On Thursday, a preliminary data was released and showed that Latinos surpassed Asian Americans to comprise 36% of the 79,953 students from California who were offered admission to at least one of the nine UC campuses.
Asian American students made up 35%, White students 21% and Black students 5%. American Indian and Pacific Islander students made up 0%, and 3% declined to state their ethnicity or race.
According to a news release, freshmen from underrepresented groups increased by 16% from last year, while the proportion of low-income students grew to 44%, up from 40%.
“This has been an incredibly challenging time as many students have been making their college decision in the midst of the COVID-19 pandemic,” UC President Janet Napolitano said in a statement.
“UC continues to see increased admissions of underrepresented students as we seek to educate a diverse student body of future leaders. The incoming class will be one of our most talented and diverse yet, and UC is proud to invite them to join us.”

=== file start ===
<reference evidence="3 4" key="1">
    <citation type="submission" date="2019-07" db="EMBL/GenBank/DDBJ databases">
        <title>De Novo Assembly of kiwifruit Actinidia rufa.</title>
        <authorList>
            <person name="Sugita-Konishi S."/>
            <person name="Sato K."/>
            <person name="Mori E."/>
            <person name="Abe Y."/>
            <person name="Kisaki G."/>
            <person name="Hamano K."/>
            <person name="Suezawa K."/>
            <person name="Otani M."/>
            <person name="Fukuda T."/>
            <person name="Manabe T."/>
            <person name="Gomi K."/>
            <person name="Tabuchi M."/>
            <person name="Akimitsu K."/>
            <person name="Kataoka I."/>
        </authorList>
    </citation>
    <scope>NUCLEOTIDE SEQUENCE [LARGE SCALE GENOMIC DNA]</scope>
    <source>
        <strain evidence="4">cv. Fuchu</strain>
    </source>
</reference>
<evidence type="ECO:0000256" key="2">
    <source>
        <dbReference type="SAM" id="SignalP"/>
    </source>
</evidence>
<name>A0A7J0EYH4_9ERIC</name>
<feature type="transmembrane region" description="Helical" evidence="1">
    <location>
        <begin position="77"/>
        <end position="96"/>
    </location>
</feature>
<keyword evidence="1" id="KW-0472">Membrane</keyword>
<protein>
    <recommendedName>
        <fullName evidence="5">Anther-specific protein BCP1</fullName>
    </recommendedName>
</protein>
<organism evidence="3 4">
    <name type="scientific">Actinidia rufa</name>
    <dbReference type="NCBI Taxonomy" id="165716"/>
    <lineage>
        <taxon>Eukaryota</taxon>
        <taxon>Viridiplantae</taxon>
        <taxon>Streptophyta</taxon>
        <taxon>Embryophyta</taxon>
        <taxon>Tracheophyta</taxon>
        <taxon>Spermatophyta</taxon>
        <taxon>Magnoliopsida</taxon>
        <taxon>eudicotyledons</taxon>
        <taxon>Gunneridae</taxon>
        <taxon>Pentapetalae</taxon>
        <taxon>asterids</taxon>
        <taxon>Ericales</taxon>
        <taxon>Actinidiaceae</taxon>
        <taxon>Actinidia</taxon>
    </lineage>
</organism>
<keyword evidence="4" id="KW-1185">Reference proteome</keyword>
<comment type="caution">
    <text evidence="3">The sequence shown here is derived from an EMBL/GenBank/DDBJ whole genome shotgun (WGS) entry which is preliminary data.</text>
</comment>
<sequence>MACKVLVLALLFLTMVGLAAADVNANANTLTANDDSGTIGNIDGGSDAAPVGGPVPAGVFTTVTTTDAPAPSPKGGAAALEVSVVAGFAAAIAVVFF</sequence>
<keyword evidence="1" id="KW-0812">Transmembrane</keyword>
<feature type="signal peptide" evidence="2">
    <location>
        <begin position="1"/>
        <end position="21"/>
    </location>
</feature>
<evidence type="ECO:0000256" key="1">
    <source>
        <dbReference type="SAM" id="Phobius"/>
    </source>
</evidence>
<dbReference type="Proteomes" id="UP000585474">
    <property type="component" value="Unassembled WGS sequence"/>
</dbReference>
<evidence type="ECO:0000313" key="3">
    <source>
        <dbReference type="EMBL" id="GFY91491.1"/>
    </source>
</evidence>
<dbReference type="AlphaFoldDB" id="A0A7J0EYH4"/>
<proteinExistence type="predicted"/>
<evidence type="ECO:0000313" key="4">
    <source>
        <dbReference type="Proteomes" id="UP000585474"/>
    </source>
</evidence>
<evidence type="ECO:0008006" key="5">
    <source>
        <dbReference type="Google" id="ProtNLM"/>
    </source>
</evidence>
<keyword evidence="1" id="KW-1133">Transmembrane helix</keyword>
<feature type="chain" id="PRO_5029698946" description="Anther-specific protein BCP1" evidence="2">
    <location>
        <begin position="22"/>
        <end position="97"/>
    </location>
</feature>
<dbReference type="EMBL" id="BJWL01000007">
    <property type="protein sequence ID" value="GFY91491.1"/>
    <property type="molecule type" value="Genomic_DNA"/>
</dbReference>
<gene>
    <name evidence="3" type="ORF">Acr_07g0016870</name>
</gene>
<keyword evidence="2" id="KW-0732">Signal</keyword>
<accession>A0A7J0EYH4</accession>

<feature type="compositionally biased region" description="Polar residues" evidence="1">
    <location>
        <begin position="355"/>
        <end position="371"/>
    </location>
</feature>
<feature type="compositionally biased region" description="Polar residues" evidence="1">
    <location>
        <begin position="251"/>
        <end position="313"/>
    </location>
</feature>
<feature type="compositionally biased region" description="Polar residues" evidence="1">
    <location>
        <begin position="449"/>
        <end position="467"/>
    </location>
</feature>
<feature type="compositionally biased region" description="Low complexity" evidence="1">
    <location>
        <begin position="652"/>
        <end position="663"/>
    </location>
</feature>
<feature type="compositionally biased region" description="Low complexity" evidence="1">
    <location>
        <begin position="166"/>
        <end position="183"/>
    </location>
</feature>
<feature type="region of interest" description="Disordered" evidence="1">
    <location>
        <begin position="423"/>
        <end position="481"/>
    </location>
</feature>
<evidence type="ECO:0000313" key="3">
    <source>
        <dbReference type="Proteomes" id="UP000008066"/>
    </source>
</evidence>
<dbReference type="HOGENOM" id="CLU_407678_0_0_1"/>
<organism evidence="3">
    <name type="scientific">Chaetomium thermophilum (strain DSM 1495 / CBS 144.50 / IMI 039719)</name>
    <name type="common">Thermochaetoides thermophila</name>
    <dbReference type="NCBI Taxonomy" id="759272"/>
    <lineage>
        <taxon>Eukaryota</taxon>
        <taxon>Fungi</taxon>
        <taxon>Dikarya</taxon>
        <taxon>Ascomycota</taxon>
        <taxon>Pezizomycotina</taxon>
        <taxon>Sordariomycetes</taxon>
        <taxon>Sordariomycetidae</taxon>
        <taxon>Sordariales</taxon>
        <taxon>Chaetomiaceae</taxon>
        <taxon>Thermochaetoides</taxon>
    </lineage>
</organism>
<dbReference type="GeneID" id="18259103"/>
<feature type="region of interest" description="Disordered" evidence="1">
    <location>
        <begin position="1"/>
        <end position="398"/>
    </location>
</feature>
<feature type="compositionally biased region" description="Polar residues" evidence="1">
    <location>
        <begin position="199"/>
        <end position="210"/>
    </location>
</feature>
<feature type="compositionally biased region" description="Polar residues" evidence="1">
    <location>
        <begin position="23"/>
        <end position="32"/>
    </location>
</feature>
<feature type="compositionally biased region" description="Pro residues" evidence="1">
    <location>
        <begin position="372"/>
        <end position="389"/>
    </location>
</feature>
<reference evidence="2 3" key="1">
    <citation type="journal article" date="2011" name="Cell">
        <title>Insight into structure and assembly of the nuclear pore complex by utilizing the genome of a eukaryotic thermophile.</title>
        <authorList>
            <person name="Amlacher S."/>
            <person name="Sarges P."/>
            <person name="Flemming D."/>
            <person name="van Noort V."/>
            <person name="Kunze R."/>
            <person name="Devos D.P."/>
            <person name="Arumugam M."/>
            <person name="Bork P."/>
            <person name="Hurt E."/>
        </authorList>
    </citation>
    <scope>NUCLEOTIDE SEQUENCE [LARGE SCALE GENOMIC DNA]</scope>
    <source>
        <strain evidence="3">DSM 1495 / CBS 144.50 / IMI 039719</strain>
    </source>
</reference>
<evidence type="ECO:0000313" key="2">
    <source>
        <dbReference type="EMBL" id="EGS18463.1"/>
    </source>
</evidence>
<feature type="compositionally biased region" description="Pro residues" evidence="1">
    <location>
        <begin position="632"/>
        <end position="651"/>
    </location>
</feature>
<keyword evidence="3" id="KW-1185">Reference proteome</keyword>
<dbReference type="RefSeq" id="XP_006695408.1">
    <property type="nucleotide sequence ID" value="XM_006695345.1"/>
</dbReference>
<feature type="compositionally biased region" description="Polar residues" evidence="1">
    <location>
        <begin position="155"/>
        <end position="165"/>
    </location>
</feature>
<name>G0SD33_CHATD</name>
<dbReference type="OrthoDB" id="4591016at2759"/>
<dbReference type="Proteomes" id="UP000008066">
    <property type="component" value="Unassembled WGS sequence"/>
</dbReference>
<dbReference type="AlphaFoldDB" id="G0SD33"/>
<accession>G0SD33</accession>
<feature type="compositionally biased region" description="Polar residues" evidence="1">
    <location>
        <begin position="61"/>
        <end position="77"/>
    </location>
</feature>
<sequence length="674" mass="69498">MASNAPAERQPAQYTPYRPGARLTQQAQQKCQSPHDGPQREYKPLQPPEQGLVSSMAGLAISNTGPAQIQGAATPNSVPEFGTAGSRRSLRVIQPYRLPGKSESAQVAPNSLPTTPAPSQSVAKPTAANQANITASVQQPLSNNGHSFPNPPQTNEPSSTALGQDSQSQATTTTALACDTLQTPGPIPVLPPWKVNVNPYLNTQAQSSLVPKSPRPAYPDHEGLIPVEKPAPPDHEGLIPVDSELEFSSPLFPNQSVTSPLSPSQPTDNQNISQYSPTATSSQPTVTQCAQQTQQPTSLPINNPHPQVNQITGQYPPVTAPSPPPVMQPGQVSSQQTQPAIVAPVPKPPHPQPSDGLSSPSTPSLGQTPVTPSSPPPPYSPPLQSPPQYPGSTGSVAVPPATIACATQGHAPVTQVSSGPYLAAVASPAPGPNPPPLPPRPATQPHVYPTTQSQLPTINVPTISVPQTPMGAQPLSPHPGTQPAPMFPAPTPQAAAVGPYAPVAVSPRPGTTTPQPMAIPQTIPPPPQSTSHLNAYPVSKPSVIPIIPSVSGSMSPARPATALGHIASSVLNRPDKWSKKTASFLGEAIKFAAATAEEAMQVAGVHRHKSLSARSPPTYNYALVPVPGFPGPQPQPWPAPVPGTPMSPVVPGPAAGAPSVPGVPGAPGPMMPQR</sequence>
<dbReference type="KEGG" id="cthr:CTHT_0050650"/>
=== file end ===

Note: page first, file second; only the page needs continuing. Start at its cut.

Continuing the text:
Out of all the UC campuses, UC Berkeley saw the biggest jump in admission offers to underrepresented minority students. UC Berkeley accepted 737 Black freshmen, 200 more than it did last year, and 3,379 Chicanx and Latinx freshmen, the highest since at least the late 1980s.
Assistant vice chancellor and director of undergraduate admissions at UC Berkeley, Olufemi Ogundele, said it was important for him to make sure that the school’s high academic standards were not compromised in order to achieve a higher rate of diversity.
“We are showing that you can admit a diverse that is academically excellent,” Ogundele said in a statement, noting that the GPA for this year’s admitted freshman class is 3.91, the same as last year.
“This is something I am by far the proudest of and something I am going to try to replicate year after year after year.”
While Latinos make up the highest percentage of Californians admitted across the entire school system, Asian Americans lead in eight out of the nine campuses.